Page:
Two sisters whose life sentences were suspended on the condition that one donate a kidney to the other were released from a Mississippi prison on Friday after serving 16 years for an armed robbery.

Jamie and Gladys Scott waved to reporters and yelled, “We’re free!” and “God bless y’all!” as they left the Central Mississippi Correctional Facility in an SUV.

The sisters are moving to the Florida Panhandle, where their mother and grown children live. Still, the women have an uncertain future. They still have to make sure they are a compatible match for the transplant. And they have to find a way to pay for everything: Their attorney said they will try to get government-funded Medicaid insurance to pay for the transplant and for 36-year-old Jamie Scott’s dialysis, which officials said had cost the state about $200,000 a year.

First, though, they want to eat a good meal, said their attorney, Chokwe Lumumba.

“And you know how women are. They want to get some clothes,” he said, speaking in an open field used for law enforcement training just across from the prison on a cold winter morning.

Mississippi Gov. Haley Barbour agreed to release Jamie Scott because of her medical condition, but 38-year-old Gladys Scott must donate the kidney within one year as a condition of her release.

However, National Association for the Advancement of Colored People President and CEO Benjamin Todd Jealous has said the governor’s office assured him the transplant condition of release won’t be enforced.

Barbour’s spokesman did not immediately respond Friday to a question about that. When asked last week if Gladys Scott would be sent back to jail if she is not a match or if she changes her mind, Barbour responded in a statement: “All of the ’What if’ questions are, at this point, purely hypothetical. We’ll deal with those situations if they actually happen.” A few doctors have expressed interest in performing the transplant, but there are no firm plans yet,
Lumumba said.

Some medical experts said the arrangement for the sisters’ release raises legal and ethical concerns, but their supporters say Gladys Scott wants to try to save her sister’s life.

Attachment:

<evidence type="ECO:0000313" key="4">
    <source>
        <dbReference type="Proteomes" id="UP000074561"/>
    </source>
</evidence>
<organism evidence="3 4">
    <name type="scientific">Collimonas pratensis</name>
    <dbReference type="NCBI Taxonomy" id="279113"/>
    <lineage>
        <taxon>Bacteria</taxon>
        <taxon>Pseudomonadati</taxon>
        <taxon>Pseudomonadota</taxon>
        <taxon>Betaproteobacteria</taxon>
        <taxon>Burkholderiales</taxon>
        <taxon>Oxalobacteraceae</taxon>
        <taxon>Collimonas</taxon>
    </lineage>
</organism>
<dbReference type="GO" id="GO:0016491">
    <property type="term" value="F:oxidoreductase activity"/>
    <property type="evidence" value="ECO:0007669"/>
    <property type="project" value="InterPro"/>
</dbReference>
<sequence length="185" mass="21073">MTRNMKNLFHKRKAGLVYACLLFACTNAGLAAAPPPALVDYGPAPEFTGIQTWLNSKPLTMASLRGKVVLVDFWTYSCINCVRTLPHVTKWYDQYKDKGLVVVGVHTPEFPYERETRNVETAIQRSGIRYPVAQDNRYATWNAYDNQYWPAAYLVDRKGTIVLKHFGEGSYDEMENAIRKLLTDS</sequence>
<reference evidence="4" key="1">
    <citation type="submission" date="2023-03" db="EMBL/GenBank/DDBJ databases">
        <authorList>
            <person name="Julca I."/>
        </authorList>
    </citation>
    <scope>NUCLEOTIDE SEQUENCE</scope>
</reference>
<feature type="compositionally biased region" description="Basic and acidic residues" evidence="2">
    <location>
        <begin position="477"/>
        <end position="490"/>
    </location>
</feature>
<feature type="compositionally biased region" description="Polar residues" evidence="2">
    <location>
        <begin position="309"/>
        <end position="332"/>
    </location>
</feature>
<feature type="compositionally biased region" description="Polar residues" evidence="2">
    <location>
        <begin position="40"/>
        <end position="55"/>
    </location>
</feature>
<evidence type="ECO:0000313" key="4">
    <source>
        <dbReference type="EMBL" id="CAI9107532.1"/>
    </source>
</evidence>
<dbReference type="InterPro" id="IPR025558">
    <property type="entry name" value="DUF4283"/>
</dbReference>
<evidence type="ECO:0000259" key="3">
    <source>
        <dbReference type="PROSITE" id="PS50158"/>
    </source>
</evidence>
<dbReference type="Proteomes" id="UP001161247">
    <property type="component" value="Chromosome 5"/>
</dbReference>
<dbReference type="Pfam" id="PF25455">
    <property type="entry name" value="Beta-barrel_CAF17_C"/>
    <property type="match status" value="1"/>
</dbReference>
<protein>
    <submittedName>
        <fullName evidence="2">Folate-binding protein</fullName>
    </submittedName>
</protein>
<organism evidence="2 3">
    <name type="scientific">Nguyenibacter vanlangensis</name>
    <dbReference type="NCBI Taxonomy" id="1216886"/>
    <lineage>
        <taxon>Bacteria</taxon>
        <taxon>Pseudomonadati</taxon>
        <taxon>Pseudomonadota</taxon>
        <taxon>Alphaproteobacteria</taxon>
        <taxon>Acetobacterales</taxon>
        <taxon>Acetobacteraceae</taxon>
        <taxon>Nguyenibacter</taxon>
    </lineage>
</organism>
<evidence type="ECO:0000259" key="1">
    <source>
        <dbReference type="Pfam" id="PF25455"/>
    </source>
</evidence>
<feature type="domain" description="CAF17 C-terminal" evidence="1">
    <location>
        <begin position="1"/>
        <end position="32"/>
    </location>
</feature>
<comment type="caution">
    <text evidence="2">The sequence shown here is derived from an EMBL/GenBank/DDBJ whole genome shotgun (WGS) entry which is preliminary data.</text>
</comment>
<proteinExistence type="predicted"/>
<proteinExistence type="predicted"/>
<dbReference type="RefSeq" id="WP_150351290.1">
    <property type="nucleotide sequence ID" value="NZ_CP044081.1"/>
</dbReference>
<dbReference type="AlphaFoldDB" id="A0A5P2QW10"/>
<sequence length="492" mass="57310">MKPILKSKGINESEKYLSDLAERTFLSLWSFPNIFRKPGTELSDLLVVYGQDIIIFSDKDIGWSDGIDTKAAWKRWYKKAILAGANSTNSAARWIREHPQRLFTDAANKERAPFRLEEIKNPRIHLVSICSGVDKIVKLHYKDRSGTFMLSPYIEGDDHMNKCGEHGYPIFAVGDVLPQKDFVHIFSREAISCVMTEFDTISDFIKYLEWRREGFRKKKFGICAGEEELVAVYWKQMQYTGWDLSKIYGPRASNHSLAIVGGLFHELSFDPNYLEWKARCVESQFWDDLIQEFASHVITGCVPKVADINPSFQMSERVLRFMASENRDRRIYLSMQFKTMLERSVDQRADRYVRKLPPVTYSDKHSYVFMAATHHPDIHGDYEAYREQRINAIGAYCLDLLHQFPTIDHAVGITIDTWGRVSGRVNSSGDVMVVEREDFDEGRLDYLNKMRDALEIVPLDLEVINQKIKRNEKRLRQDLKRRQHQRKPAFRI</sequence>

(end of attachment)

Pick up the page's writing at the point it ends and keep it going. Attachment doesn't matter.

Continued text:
For instance, the condition could be interpreted as trading an organ for freedom, which could violate federal laws against selling organs, said Arthur Caplan, director of the Center for Bioethics at the University of Pennsylvania.

The American Society of Transplantation called Friday for Barbour to issue a formal statement saying the transplant will no longer be tied to the women’s early release from prison.

“The decision to donate an organ should be a truly selfless act, free from coercion and not conditioned on financial or any other material gain,” the group’s president, Dr. Maryl R. Johnson, said in a statement.

The sisters’ freedom will allow not only for a reunion with family, but also with each other. The two women have been held recently in different parts of the prison, and it’s unlikely they had much interaction in the sprawling complex of 13 housing units on 171 acres along a rural stretch of highway in central Mississippi.

The Scotts were convicted in 1994 of an armed robbery in central Mississippi on Christmas Eve the year before, according to court records. The robbery didn’t net much; amounts cited have ranged from $11 to $200.

The Scott sisters’ attorney and advocacy groups have long cited $11 as the amount taken in the robbery, though there’s been some dispute about exactly how much was stolen. The lower amount has been used to argue that the life sentences were excessive.

The sisters are black, and their case has been a cause celebre for the NAACP and other advocacy groups. They claim they are innocent. Civil rights advocates said their double life sentences were too harsh whether they robbed the men or not.

One of the victims in the case testified that he was robbed of about $200. A 14-year-old boy involved in the crime testified that his cut was between $9 and $11. Lumumba, the sisters’ attorney, has said the $11 amount trumpeted by advocacy groups is based on the indictment, which says they stole “in excess of $10.” One of the victims told The Associated Press it’s time to move on. Attempts to contact the other victim were unsuccessful.

Mitchell Duckworth said the women planned an ambush, then lured him and a friend onto a dark stretch of road where they were hit in the head with a shotgun and robbed. Duckworth said it’s still hard for him to think about, even all these years later, but he’s OK with the women leaving prison.

“I think it’s all right as long as they’ve been there,” Duckworth said Thursday in a telephone interview.

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